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The Intricate Puzzle Known as Chip Design

Bob Smith
Senior Vice President of Marketing and Business Development

These days, chip design may seem like an intricately connected jigsaw puzzle, including small, oddly shaped interlocking pieces. Instead of static parts of a puzzle – typically, 300, 500, 750 or 1,000 pieces – spread across a coffee table, a chip under design has loads of dynamic parts located in a variety of directories or sub-directories found on various computers. The focal point is the processor, not the center of a well-known and photographed painting or skyline, as is often the case with puzzles.

Ah, but memories are playing almost as big a role as processors, especially in chips slated for mobile multimedia devices with higher bandwidth and performance, and low-cost and power requirements. That means an engineer’s attention is being drawn away from the processor to an increasingly devilish piece of the design – the DDR memory subsystem that includes the DDR controller, PHY and I/O. The DDR memory subsystem, after all, manages the data traffic flowing to and from the processor and external DDR memory. More than a few engineers have struggled to bring up the DDR interface in a new chip design, followed by weeks calibrating the DDR interface timing. If something’s amiss with the DDR memory subsystem, chances are there will be product failure.

Fortunately, things aren’t that dire any longer for engineers worried about a chip’s system yield and reliability. One clever engineering group was motivated to figure this out. It set a goal to implement a DDR memory subsystem that would deliver the highest performance and quality within a small footprint and minimal power consumption. It identified a way to improve the DDR memory controller subsystem and solved the problem, though it wasn’t easy. For example, DDR memory chips must be small and fast to keep costs down, an important consideration for the group, and not a simple endeavor.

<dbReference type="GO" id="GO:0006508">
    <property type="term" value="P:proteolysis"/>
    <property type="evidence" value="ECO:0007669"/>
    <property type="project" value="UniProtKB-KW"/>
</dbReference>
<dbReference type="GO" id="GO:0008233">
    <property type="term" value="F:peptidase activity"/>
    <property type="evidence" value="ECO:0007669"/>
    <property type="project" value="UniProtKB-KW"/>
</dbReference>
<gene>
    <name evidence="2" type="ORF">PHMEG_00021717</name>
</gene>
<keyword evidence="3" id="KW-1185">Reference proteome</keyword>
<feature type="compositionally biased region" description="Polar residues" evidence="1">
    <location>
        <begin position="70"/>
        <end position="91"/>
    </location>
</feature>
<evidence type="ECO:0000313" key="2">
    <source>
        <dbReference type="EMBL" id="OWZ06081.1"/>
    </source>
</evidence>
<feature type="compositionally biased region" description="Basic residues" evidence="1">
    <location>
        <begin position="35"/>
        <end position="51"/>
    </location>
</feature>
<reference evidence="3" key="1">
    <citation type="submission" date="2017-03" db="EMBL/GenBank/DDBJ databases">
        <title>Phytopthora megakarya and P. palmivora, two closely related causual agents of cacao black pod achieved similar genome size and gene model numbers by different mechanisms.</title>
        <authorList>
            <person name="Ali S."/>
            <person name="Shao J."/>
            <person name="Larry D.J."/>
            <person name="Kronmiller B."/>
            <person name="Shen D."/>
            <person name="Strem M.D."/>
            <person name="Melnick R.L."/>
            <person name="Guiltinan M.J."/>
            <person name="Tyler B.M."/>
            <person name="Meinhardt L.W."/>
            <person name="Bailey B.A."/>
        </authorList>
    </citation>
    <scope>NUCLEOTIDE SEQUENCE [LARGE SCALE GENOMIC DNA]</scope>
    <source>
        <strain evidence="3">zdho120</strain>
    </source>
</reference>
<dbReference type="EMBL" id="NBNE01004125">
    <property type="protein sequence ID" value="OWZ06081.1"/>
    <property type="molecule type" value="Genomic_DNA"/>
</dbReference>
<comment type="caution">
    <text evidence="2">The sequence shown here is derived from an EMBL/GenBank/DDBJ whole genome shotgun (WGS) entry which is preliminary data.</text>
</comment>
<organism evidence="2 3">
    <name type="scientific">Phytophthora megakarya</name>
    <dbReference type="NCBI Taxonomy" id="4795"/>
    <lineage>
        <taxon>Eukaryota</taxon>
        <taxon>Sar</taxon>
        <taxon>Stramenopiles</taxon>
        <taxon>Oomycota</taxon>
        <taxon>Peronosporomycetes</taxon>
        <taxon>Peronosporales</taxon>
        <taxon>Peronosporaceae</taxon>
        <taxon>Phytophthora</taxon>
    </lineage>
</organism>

The elegant solution is an efficient piece of logic embedded in the DDR PHY that measures the system timing in-situ for improved device and system yield and reduced system bring-up. It is able to precisely measure the timing window and automatically adjust it for each system. It offers a flexible and customizable architecture and includes patented SCL (self-calibrating logic) and DSCL (dynamic self-calibrating logic) for real-time calibration to accommodate static and dynamic variations in the system operating environment. The self-calibrating logic precisely measures latency and the phase difference between the DDR clock and system clock and aligns the capture of DDR data within the center of the timing window.

What the engineers achieved is remarkable. The DDR memory subsystem enables a system to run at maximum performance and boosts device and system yield and reliability, reducing variation effects. Also, it maintains DDR memory system performance as temperature and supply voltages fluctuate during system operation. Not surprisingly, the need for SCL and DSCL is greater when speed and clocking are higher and margins smaller.
The proof can be found with one high-end, highly reliable HDTV series currently on the market. The savvy project group picked this DDR memory subsystem to improve the TV’s quality and reliability.

With this innovation, the chip design’s system yield and reliability puzzle has been solved leaving engineers to focus on crafting a chip custom-made for any number or variety of electronics devices.

About Bob Smith

Bob Smith is senior vice president of Marketing and Business Development at Uniquify. He began his career in high tech as an analog design engineer working at Hewlett Packard. Since then, he has spent more than 30 years in various roles in marketing, business development and executive management primarily working with startup and early stage companies. These companies include IKOS Systems, Synopsys, LogicVision, and Magma Design Automation. He was a member of the IPO teams that took Synopsys public in 1992 and Magma public in 2001. Smith received a Bachelor of Science degree in Electrical Engineering from the University of California at Davis and a Master of Science degree in Electrical Engineering from Stanford University.

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